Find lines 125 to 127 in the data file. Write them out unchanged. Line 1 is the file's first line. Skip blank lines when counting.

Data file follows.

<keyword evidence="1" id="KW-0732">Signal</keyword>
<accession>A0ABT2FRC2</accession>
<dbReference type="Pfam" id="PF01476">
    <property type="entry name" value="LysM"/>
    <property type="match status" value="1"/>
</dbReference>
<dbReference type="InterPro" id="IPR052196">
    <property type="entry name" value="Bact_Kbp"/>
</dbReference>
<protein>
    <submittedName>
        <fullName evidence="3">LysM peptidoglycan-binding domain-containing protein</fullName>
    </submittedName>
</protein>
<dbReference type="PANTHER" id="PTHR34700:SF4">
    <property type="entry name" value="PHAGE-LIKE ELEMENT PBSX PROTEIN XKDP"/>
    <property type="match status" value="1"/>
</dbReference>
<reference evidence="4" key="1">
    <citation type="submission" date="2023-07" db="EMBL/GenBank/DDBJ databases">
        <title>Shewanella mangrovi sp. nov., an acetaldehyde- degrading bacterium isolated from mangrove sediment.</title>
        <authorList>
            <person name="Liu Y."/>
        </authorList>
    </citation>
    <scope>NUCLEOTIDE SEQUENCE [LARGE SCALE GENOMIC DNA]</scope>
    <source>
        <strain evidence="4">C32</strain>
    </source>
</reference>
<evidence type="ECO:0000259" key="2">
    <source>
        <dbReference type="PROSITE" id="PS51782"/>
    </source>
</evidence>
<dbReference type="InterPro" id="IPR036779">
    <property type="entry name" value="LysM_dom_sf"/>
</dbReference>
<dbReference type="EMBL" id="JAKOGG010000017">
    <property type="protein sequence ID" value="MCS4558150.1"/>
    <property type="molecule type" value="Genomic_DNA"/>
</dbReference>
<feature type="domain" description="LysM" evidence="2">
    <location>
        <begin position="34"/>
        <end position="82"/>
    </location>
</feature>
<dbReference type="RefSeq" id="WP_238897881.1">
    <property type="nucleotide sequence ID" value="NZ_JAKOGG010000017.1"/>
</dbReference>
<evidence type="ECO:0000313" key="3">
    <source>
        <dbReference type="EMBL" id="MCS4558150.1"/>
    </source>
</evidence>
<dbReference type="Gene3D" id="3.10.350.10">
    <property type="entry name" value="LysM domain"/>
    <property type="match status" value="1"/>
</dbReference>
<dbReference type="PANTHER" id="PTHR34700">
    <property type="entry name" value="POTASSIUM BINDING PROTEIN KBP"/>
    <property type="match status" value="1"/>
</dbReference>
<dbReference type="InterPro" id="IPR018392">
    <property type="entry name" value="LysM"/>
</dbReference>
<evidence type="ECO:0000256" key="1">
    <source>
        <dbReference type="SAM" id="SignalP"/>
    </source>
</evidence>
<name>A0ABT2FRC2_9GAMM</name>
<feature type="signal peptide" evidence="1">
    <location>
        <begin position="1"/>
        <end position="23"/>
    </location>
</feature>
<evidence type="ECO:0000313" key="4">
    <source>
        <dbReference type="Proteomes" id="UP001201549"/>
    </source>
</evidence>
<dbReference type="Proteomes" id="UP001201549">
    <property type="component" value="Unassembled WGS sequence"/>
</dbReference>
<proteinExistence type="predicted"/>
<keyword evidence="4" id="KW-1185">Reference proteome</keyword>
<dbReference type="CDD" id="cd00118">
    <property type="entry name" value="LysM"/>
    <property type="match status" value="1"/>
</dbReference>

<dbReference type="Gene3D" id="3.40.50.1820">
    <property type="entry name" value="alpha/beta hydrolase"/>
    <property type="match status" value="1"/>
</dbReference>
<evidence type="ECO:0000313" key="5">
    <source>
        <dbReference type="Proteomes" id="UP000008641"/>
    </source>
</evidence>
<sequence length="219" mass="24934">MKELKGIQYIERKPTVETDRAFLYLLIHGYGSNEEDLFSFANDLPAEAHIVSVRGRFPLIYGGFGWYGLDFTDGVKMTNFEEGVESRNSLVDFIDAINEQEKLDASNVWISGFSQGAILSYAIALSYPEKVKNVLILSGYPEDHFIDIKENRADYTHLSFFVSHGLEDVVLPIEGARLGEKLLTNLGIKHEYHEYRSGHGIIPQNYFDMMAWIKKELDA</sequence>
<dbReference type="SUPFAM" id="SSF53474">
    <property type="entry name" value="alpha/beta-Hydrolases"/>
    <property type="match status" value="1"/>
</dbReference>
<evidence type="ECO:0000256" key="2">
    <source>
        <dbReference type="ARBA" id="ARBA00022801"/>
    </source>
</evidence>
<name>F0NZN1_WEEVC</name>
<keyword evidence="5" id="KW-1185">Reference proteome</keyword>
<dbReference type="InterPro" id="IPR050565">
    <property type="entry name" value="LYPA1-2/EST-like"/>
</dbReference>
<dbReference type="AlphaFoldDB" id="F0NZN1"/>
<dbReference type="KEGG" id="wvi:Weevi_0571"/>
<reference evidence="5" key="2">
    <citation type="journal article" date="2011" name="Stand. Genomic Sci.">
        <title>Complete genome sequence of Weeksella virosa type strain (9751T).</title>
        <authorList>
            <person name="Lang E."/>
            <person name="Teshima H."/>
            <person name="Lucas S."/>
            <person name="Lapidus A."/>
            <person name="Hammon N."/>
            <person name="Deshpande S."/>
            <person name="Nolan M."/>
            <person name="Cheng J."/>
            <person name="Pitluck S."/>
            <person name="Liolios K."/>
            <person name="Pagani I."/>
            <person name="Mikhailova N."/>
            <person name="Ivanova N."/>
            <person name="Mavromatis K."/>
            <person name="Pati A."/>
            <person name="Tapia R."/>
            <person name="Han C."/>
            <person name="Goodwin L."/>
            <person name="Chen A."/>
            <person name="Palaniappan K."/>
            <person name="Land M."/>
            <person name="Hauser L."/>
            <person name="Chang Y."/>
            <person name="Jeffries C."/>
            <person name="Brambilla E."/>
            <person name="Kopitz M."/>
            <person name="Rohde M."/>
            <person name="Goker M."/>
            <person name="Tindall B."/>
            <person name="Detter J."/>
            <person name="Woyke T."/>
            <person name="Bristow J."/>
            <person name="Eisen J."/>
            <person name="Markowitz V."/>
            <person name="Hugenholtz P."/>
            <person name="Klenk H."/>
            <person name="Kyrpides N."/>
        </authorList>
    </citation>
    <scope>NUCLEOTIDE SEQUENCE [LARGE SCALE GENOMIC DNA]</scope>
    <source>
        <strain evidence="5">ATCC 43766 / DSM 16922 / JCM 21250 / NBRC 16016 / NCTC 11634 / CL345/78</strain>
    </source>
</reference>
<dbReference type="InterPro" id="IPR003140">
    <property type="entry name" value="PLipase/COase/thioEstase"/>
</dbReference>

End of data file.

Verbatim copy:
            <person name="Teshima H."/>
            <person name="Lucas S."/>
            <person name="Lapidus A."/>